The crucial part is that in none of those attacks was there any fault was found in the SWIFT system itself, but rather the lack of security inside those client banks allowed the criminals to gain access to the critical system. Thus in an attempt to protect its own reputation, and the reputation of the financial services community, SWIFT created a set of requirements on how its system needs to be deployed, segregated, maintained and managed from the security perspective. The mandatory requirements and the expected sanctions against those who will not comply are expected to provide better protection for SWIFT from a client with overall bad security practice.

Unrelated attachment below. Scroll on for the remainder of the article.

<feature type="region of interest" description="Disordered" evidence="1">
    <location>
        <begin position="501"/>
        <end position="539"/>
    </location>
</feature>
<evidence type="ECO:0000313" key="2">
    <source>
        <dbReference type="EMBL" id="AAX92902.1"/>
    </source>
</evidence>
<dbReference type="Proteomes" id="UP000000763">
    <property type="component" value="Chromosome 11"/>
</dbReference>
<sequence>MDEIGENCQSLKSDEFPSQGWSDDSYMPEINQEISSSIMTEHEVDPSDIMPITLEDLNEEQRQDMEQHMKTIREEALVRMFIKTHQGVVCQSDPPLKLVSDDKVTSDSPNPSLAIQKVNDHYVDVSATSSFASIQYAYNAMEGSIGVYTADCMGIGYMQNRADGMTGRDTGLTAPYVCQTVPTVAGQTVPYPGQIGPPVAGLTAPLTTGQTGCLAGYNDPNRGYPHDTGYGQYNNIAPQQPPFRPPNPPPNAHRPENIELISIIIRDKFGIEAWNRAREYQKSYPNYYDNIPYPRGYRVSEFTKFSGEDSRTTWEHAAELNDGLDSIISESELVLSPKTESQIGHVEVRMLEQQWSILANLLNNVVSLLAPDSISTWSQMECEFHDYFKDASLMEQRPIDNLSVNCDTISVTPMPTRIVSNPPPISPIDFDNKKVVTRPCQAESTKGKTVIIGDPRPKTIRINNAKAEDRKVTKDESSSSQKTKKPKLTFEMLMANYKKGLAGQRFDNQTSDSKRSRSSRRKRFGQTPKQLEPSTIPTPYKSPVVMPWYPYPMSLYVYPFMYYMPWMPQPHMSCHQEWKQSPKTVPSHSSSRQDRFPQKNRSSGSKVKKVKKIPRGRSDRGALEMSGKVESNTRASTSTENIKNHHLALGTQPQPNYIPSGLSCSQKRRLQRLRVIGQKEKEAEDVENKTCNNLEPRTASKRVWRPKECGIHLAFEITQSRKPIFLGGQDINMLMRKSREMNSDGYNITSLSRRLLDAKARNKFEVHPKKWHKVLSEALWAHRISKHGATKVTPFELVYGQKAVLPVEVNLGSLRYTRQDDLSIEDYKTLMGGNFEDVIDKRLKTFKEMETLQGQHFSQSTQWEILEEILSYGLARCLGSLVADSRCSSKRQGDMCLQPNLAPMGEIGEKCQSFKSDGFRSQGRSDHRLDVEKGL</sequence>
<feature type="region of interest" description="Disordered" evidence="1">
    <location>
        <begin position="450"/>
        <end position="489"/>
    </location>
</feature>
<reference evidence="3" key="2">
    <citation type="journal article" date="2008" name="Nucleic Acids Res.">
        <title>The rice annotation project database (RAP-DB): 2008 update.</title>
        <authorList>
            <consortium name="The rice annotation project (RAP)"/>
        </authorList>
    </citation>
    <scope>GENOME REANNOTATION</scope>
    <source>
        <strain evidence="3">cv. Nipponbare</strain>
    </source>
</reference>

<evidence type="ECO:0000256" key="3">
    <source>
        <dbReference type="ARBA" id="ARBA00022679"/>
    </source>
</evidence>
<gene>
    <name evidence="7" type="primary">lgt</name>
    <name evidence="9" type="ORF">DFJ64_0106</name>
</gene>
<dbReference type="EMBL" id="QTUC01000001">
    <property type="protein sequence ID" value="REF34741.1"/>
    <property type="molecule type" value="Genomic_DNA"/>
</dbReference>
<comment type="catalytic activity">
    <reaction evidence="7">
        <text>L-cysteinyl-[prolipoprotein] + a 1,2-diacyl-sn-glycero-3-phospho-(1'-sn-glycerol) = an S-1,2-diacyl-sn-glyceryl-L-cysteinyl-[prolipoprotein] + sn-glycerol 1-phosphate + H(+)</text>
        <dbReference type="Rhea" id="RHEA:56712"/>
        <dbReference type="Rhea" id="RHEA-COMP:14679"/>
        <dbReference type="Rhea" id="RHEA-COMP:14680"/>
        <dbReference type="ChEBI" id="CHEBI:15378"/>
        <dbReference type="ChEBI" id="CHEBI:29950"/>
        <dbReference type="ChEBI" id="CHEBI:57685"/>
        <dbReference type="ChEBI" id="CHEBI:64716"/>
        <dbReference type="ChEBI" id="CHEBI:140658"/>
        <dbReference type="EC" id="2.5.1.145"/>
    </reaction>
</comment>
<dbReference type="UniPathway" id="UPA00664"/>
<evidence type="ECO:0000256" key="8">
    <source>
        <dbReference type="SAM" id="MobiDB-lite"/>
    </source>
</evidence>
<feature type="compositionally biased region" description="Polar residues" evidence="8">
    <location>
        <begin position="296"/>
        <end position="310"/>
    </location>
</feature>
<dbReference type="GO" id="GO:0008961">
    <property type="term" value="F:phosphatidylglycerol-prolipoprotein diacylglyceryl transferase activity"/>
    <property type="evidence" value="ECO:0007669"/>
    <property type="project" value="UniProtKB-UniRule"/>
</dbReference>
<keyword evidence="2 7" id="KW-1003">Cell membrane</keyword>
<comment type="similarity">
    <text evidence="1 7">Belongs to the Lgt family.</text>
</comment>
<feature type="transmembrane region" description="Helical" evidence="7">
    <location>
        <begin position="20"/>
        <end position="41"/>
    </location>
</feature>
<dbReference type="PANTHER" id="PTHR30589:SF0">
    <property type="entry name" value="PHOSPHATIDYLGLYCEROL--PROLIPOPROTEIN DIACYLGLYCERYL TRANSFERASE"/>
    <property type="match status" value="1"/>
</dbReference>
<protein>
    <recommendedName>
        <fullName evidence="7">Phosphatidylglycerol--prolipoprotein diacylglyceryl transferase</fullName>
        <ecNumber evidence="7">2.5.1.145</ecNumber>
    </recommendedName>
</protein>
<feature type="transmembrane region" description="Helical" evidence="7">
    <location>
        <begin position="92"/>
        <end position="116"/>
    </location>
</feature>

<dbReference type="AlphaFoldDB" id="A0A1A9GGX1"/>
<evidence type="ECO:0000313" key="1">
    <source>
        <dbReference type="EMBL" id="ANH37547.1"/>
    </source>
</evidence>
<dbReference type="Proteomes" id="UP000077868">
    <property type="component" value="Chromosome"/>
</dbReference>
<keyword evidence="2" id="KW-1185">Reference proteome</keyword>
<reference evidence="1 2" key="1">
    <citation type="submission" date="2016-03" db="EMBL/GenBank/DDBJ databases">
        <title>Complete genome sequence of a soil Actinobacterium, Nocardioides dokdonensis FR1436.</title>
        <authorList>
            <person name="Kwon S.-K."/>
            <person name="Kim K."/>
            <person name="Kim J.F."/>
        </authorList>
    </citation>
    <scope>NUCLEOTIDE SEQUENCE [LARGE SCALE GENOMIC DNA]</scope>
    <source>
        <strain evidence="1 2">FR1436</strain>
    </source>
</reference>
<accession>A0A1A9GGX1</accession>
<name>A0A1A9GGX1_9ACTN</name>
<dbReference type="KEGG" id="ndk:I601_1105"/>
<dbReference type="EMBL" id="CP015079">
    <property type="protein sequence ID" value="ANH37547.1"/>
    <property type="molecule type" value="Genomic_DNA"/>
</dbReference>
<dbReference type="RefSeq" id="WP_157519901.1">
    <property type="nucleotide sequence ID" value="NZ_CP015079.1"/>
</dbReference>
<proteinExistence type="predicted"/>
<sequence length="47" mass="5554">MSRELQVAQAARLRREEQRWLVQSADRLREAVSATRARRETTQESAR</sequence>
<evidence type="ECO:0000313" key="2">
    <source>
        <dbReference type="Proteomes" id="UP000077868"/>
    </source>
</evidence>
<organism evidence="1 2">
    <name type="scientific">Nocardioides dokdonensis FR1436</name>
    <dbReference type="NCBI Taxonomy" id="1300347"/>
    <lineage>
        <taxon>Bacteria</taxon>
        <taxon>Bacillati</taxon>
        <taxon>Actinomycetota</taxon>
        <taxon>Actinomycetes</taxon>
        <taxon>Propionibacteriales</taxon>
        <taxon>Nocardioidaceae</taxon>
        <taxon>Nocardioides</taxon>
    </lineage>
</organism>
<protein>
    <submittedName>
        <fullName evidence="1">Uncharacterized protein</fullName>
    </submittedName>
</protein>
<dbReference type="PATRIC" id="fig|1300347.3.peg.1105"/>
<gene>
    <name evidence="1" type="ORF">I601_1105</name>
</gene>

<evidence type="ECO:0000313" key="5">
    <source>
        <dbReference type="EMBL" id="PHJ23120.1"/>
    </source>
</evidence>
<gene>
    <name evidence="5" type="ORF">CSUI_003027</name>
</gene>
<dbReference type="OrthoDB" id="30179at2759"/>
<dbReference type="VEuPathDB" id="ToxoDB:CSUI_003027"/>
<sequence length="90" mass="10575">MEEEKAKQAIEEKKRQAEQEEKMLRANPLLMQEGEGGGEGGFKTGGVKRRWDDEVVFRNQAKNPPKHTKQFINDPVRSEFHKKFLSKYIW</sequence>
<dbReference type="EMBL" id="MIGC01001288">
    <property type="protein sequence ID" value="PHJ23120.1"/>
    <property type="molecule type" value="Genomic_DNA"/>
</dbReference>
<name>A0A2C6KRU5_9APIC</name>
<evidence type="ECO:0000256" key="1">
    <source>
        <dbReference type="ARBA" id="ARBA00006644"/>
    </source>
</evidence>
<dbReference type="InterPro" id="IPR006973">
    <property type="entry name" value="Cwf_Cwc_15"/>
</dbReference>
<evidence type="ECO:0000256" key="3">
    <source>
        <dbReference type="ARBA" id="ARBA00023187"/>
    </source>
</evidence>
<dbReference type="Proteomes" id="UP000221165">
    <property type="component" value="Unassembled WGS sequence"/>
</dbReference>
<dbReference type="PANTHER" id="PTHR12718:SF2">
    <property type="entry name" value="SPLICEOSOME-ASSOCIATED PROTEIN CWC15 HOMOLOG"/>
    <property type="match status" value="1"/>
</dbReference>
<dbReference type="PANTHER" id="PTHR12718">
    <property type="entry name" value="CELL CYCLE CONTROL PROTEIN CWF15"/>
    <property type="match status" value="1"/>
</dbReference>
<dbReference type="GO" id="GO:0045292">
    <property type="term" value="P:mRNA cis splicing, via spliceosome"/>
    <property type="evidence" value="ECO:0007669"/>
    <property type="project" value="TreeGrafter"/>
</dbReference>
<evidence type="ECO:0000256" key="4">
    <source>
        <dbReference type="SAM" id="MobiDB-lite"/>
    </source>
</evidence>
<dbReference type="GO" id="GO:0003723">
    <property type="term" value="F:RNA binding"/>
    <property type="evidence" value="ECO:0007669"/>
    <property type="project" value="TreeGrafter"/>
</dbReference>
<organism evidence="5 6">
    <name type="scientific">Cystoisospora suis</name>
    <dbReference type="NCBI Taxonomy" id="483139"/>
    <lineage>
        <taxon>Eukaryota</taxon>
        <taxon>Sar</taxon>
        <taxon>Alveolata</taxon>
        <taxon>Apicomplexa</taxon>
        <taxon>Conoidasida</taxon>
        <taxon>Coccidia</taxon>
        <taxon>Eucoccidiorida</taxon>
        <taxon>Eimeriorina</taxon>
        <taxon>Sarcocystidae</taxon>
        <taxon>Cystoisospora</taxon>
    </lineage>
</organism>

The Customer Security Controls Framework lists 16 Mandatory and 11 Advisory requirements, the auditing and sanctions will of course address only the mandatory requirements, but customers are welcome to ask for advisory requirements compliance for their SWIFT peers to better assess risks of communicating with the other part by SWIFT.

SWIFT Mandatory Controls – the Basic SWIFT Guidelines

The mandatory requirements fall into 7 logical groups:

  1. Segment your network to restrict access from general IT to SWIFT servers and within the SWIFT related servers
  2. Reduce attack surface by maintaining vulnerability patching and OS hardening
  3. Physically secure the SWIFT environment
  4. Prevent compromise of credentials
  5. Manage identities and privileges
  6. Detect malicious activity inside the environment
  7. Plan for incident response for those activities